Want to bring up issues about co-workers but not sound like a griper?
Here’s the situation: It’s almost performance review time, and Rob is wondering just how honest he can be with his boss.
He likes his job, but he’s also tired of picking up the slack for others who don’t really pull their weight. He feels like this is his chance to speak up. But how does he say it?
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Difficult People at Work
Liz Ryan, a workplace expert, gives her advice on how to speak up during a review:
Broach the slacking-teammates issue in the larger context of “here’s my take on the past year.”
Example: “I’m really glad for the chance to talk about the year. I was really proud of my accomplishments, such as ____. I was thrilled with our department’s successes, such as ____. And I’m happy that I was able provide key support on some companywide projects, such as ____. Of course, I can also see that I still have a lot of work to do on ___.
“There were a few things that slowed me down last year, and I’d love your advice on those. I felt that quite often I lost valuable time on meeting my goals when I found myself picking up the slack for Jane and John. Maybe you have some suggestions on how to solve that problem this year. I love our team, but I don’t want my work to suffer when some of the gang doesn’t follow through.”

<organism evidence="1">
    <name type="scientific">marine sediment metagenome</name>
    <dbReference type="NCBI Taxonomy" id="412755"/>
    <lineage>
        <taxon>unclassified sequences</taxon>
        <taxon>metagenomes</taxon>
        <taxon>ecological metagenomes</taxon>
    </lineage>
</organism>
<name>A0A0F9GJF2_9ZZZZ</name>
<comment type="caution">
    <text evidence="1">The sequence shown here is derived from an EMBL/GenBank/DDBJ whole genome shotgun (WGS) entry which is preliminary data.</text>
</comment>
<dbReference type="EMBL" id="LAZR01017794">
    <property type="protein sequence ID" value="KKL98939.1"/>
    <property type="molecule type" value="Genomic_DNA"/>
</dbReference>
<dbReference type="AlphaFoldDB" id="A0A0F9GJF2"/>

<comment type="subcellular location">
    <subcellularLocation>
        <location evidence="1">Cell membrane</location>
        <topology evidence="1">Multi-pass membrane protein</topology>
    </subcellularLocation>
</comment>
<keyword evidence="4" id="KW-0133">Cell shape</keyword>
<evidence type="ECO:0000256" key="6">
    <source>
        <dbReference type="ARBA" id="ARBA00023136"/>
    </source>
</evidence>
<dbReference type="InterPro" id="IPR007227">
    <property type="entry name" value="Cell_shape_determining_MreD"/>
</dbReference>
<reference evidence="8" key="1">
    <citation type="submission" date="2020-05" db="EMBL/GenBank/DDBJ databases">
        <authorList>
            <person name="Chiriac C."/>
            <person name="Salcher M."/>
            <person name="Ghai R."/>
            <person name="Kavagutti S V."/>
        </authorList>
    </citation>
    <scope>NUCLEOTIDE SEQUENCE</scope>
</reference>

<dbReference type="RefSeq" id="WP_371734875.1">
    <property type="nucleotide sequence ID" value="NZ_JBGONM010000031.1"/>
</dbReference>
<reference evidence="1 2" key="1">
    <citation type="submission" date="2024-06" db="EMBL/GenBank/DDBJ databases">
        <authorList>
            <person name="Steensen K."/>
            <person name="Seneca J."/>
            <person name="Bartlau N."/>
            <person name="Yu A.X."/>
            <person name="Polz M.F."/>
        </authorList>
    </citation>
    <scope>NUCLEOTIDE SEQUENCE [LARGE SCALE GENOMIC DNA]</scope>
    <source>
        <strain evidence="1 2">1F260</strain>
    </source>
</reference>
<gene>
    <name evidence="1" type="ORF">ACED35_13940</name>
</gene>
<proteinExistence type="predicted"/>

By saying it this way, you put the emphasis on your personal goals and productivity, and you send the message that you’re a problem-solver, not a griper.
Personality by personality, Difficult People at Work will teach you shockingly easy ways to identify, defuse, manage and even motivate the 24 all-time, most-challenging personality types, including …
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- The Space Cadet. Not from Mars, although their behavior is often out of this world: absent-minded, inefficient, poor judgment. Usually pleasant, but simply can’t get the job done.
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